Developer with environmental bent has $20M pipeline of projects

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Expensive suits and luxury cars are standard issue for most developers, but not for the owners of locally based Casa Verde

Three of four owners sport beards. They wear sweaters and jeans. They drive a Toyota Prius, Honda Civic, Hybrid Toyota Highlander
and a Volkswagen Turbo Diesel. They build only Leadership in Energy and Environmental Design, or LEED, certified projects.

But don't let the hippie image mask the company's mission: Make a lot of green by building green.

Casa Verde–which is Spanish for "green house"–has quickly pieced together a $20 million development pipeline,
anchored by a 40-unit condo project called Jackson Place that sits about 100 yards from the world headquarters of Cummins
Inc. in Columbus. The project has a $14 million price tag.

As the city's only exclusively green developer, the firm's results could help pave the way for other firms to build
green projects.

In Indianapolis, Casa Verde's newest venture is The Broadway, a renovation of a 1915 apartment building at the corner
of Broadway and 22nd streets. The $1 million project calls for 13 LEED-certified condos, two at market price and the rest
for low-income buyers. Prices will range from $70,000 to $120,000.

Casa Verde bought the property, which includes two adjoining lots, for $285,000, and plans to spend another $850,000 on the
renovation. The company hopes to demolish the home next door in an eco-friendly manner, reusing as many of the raw materials
as possible.

Casa Verde also is building three single-family homes along Park Avenue in the King Park neighborhood and is working on deals
for a retail strip center and a medical office building.

The company's owners are: Michael J.W. Greven, 50; David Kadlec, 55; Reid Litwack, 46; and Michael Sanders, 43.

Before starting the company, Greven managed construction for locally based Mansur Development, Kadlec ran his own marketing
business, and Sanders was an executive coach. Litwack continues to run a local steel distributor called Steel House.

The group of friends met over coffee around Litwack's kitchen table in 2006 and decided to start Casa Verde. It began
with an initial investment of $115,000.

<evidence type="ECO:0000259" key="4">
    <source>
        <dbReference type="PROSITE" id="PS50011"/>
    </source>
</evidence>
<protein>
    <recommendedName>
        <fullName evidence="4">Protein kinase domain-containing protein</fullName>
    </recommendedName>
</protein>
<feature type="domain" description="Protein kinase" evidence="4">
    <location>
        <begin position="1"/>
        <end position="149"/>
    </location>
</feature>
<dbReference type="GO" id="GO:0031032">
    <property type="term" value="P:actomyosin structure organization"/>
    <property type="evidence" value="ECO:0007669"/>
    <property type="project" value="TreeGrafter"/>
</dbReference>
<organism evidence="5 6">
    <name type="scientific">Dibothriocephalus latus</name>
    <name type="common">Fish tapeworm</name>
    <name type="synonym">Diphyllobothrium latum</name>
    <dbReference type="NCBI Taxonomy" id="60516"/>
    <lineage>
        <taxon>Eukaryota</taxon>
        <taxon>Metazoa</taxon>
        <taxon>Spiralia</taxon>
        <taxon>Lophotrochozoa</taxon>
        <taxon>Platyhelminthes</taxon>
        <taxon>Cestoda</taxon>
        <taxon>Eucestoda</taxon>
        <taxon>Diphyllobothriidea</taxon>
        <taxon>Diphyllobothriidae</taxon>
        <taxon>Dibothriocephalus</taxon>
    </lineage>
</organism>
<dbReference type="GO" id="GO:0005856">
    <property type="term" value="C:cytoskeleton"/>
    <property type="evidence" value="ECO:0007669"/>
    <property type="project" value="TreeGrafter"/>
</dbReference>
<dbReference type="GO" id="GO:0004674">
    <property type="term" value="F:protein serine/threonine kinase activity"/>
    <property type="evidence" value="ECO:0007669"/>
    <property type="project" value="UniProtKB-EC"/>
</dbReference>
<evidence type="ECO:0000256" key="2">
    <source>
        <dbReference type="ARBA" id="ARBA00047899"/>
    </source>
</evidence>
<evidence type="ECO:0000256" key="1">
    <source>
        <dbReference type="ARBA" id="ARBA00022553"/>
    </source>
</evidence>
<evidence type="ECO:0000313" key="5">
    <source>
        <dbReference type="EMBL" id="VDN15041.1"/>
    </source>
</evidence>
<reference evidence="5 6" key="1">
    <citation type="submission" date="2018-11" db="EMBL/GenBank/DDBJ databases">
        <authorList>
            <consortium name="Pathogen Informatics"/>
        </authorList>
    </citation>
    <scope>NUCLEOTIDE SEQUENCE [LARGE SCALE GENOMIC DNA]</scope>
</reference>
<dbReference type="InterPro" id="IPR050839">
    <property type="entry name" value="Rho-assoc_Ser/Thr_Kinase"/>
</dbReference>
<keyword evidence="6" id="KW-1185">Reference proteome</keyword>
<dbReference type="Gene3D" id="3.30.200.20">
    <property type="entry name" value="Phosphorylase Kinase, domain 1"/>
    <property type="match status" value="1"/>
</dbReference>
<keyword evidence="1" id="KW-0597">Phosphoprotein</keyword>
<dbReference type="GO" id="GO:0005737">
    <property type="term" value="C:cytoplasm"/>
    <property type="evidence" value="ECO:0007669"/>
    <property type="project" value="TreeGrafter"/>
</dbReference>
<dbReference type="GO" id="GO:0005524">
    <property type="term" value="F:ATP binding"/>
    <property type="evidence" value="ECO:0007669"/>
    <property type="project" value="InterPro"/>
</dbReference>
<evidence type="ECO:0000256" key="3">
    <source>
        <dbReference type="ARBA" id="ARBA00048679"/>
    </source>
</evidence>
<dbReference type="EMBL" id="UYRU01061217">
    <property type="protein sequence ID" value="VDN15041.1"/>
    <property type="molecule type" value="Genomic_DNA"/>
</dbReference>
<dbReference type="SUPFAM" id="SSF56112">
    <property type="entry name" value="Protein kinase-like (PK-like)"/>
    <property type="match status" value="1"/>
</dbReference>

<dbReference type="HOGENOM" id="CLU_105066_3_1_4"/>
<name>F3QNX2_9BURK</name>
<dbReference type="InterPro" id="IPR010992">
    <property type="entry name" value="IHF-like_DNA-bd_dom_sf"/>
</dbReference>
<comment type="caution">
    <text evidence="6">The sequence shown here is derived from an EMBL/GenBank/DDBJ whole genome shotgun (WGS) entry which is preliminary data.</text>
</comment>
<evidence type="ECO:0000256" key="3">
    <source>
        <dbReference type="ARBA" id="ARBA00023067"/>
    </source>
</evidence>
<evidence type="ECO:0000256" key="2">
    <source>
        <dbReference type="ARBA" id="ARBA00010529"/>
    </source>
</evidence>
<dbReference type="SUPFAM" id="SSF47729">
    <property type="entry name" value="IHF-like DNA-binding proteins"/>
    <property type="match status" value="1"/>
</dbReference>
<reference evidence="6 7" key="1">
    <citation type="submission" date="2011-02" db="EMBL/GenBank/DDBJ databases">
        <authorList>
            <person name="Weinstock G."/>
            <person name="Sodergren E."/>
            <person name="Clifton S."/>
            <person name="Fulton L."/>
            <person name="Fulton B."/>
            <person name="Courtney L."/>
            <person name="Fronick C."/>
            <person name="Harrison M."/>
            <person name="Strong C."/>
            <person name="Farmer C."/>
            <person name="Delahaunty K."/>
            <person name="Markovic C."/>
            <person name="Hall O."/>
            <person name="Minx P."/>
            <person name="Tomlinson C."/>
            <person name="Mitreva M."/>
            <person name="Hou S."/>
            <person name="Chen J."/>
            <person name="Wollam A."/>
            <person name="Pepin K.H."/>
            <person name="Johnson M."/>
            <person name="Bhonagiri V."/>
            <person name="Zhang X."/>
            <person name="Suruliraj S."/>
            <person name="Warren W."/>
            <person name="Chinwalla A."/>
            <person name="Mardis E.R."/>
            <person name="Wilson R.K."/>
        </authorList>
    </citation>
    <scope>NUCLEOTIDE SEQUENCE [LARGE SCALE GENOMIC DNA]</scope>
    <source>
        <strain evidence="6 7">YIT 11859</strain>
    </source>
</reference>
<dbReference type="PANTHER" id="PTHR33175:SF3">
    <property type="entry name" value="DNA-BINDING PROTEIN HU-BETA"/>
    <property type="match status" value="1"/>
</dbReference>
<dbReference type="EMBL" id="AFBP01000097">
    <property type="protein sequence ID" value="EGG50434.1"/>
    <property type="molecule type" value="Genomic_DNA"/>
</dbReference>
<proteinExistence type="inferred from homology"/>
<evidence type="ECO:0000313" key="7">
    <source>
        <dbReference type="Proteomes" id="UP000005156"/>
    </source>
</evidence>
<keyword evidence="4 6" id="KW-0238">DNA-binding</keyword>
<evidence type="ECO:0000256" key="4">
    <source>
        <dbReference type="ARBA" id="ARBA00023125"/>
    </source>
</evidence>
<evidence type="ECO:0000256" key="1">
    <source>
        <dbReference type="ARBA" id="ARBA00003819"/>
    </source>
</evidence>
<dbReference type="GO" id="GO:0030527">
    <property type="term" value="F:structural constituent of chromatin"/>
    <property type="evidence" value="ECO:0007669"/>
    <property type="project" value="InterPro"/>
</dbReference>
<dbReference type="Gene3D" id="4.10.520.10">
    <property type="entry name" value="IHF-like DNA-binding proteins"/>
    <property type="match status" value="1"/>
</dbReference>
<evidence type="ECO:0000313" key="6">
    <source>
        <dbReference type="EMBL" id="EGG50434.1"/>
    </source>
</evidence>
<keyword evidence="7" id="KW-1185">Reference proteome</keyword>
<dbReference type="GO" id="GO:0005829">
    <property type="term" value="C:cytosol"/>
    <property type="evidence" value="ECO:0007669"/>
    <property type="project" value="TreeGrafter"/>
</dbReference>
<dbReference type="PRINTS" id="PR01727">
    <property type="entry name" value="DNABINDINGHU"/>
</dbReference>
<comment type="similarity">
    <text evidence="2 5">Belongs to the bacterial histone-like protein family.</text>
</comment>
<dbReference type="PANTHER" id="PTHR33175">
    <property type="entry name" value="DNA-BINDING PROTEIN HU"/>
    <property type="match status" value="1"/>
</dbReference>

"Our intention is to be a powerful market force in Indianapolis," Kadlec said. "We're looking to be effective
businesspeople and to make a difference in the world. We're just seeing the beginning of a huge wave."

Standards vary

Nationwide, more than $12 billion of green construction projects are slated to begin in 2008, according to the Washington,
D.C.-based U.S. Green Building Council, the not-for-profit that sets LEED certification standards.

But movement has been slower to catch on locally. In early 2007, when the Builders Association of Greater Indianapolis sent
an e-mail inviting more than 300 members to a meeting of a new Green Building Committee, only two builders attended.

That number has grown to 10, said Micah Hill, a member of the committee and partner in Indianapolis-based Re-Development
Group Inc., a builder/developer whose projects are mainly in the urban core.

Re-Development Group incorporates elements of green–such as energy-efficient windows, doors and insulation–into every project.
The company also builds on urban lots with existing roads and utilities so it does not contribute to sprawl.

The company, which is owned by Patrick Dubach, plans to base its green efforts on a set of standards being developed by the
National Association of Homebuilders. The new standards will be unveiled at the association's national convention in February.
(The more stringent LEED standards–which Casa Verde observes–haven't gained as much traction in residential development
as they have in commercial projects.)

A top mission of the new standards will be to make green possible at a variety of price points, said Steve Lains, CEO of
the Builders Association of Greater Indianapolis. They won't "draw a line in the sand" like LEED, instead giving
consumers broad discretion.

The true measure will be whether buyers are willing to add 3 percent to 4 percent to the cost of a new home in exchange for
future savings on utilities.

Lains is betting many will. Green building is one of the association's top priorities for 2008.

"We view green not simply as a trend, but as a movement in the marketplace," he said.

Making money

One of Casa Verde's goals is to prove that sustainable is profitable, said Brian Gallagher, the company's first full-time

So far, that has been a challenge. The company's first single-family home in King Park has not sold, in part because
of its lofty $314,900 price in a neighborhood that includes several empty lots and abandoned homes. The sluggish market could
be another factor.

The house features spray foam insulation, bamboo floors, windows that qualify for the government's Energy Star rating,
and a water heater that heats water only as it is needed. The estimated monthly utility bill for the 2,280-square-foot home
is less than $100.

Casa Verde plans to build a total of three homes on two King Park lots, at 2125 and 2129 N. Park Ave. The company paid $115,000
for the properties.

Greven believes demand will grow for green.

"The paradigm is changing," said Greven, who also runs a consulting firm called EcoSource.

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